The danger for the Cordillera

We are getting brainwashed into the lowland culture of worshipping politicians. Perhaps, nothing is bad about that, if it is based on values or basically goodness as a person. Yet what appears to be emerging is more and more Cordillerans are awed by, rather envious, of those who could display money or its manifestations such as flashy clothes, jewelries, cars and houses. Isn’t that good as it might drive people to aim for material progress? Yes, if it were through honest and honorable ways.
The bad reality is a lot more of us are awed by money and its manifestations regardless of how it was earned. There appears to be no distinction anymore between money that was ill-gotten—through corruption or gangsterism and exploitation— and that which was obtained through honest effort and lawful industry or hard work.
The average people around literally drool whenever somebody passes by with a brand new flashy car. Sit in any conversation in a coffee shop or a bar and those with stolen money through corruption or by cheating others are described as very intelligent or are talked about with awe and admiration. There is nothing anymore of the derisive attitude or repulsive feeling elicited by the mere mention of notorious characters for having stolen or cheated a lot.
But there are such characters that are laughed at. It is those who had stolen small. More so if they got caught. “Stupid!” they would be called. The lesson is, big crime does pay.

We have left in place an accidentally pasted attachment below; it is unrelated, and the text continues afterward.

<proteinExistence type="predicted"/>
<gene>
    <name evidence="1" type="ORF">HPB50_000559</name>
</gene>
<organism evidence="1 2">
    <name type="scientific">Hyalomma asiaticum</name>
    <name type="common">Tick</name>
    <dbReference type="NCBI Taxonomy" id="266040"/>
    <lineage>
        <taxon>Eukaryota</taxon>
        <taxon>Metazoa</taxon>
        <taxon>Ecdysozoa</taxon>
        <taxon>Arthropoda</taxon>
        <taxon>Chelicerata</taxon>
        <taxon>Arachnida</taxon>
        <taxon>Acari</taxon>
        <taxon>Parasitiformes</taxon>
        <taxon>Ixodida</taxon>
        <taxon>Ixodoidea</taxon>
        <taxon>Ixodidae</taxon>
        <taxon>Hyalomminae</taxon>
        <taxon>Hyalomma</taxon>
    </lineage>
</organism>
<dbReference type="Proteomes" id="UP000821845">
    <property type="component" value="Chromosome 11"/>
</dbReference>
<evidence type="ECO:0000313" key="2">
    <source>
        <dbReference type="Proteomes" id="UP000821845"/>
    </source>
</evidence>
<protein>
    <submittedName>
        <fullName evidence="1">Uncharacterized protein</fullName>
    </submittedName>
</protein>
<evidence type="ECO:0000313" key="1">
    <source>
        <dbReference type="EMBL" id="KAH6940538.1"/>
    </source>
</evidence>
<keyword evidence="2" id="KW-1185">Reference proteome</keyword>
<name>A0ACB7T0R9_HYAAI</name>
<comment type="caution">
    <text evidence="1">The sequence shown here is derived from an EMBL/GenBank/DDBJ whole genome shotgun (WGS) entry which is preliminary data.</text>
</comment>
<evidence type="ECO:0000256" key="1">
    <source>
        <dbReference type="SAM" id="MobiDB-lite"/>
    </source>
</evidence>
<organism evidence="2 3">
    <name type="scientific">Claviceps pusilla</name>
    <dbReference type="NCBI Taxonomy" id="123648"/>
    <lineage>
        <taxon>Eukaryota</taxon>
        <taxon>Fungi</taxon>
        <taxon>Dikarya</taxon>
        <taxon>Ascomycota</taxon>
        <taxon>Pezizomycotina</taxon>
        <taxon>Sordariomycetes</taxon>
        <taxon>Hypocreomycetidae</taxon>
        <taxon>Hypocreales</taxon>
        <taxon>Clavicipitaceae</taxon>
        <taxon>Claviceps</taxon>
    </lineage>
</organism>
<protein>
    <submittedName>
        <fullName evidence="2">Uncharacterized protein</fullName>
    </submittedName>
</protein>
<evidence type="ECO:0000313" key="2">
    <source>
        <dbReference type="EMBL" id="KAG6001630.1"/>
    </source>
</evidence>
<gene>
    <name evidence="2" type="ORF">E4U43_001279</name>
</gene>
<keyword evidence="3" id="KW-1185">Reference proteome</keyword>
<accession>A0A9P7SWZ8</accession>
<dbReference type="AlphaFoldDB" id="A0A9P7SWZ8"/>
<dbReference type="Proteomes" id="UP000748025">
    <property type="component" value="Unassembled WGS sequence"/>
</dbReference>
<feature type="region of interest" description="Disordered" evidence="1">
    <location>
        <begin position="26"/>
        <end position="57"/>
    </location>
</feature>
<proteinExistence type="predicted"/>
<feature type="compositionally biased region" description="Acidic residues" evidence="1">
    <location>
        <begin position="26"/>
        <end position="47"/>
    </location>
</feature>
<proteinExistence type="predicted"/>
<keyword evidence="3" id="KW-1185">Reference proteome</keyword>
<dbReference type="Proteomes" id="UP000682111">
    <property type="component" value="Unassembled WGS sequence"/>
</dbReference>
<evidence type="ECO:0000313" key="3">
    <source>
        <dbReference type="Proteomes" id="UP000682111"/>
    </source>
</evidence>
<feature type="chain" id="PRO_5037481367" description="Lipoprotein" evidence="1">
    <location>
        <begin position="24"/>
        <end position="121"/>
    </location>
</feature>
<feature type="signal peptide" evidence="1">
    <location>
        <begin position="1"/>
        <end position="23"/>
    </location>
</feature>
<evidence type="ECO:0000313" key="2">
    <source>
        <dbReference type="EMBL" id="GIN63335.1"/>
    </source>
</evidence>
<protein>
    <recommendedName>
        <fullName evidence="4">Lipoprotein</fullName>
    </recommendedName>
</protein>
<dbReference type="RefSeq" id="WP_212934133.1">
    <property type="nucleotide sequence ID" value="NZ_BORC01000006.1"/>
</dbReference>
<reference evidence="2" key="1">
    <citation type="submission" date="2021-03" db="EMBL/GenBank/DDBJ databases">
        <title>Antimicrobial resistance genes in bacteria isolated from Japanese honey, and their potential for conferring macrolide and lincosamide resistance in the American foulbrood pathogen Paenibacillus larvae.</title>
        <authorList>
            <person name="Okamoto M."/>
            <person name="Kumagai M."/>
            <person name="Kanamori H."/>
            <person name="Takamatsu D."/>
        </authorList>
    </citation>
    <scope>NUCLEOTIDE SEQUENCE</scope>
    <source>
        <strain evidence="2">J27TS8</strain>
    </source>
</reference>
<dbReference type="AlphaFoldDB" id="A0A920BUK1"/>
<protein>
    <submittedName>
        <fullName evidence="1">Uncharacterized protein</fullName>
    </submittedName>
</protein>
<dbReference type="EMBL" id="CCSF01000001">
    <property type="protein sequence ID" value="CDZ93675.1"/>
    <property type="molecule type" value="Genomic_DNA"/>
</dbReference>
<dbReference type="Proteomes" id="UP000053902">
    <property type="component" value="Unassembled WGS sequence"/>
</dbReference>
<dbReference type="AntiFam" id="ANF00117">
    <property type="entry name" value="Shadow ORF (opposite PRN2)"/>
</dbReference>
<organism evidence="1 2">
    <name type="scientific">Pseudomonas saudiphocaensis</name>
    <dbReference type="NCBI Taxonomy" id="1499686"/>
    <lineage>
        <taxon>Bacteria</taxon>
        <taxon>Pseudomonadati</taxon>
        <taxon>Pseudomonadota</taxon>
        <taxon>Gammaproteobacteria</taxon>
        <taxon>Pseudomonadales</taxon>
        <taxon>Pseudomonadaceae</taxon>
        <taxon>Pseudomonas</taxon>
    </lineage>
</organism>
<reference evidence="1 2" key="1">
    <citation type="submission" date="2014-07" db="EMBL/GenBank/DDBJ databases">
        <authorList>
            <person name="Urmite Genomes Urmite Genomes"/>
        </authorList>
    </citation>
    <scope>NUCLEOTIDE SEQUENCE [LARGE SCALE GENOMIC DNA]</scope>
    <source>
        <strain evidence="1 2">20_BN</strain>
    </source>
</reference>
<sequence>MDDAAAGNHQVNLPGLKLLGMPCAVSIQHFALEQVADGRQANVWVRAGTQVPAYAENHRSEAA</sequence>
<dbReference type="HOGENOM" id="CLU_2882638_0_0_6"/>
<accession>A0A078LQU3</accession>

Considered geniuses are those who had stolen or cheated big. With money, they could concoct a lot of ways to buy their way out.
And we have nurtured and carried on the attitude that it is okay to corrupt government funds, or to literally and crudely steal these.
Such attitudes might be the biggest stumbling blocks to clean up our society. It might be easier to crack down on corruption through honest to goodness prosecution efforts. But nothing of that sort can be sustained if the people in general are idolizing the cheat and the corrupt. Or if the few honest people around are considered stupid, for not making hay while the sun was shining or while in a position to safely steal.
This can cow the few who want to go against the trend, even those in government whose job is to clean up the ranks. Take the latest pronouncement of the Presidential Anti-Corruption Commission—less that 12 congressmen are involved in corruption. The lowliest person in the barangay strongly disagrees. It is like telling him, the sun rises from the west.
Our situation might be the effect of the failure of the church and other groups and institutions whose mission was to instill values or morality in society.**

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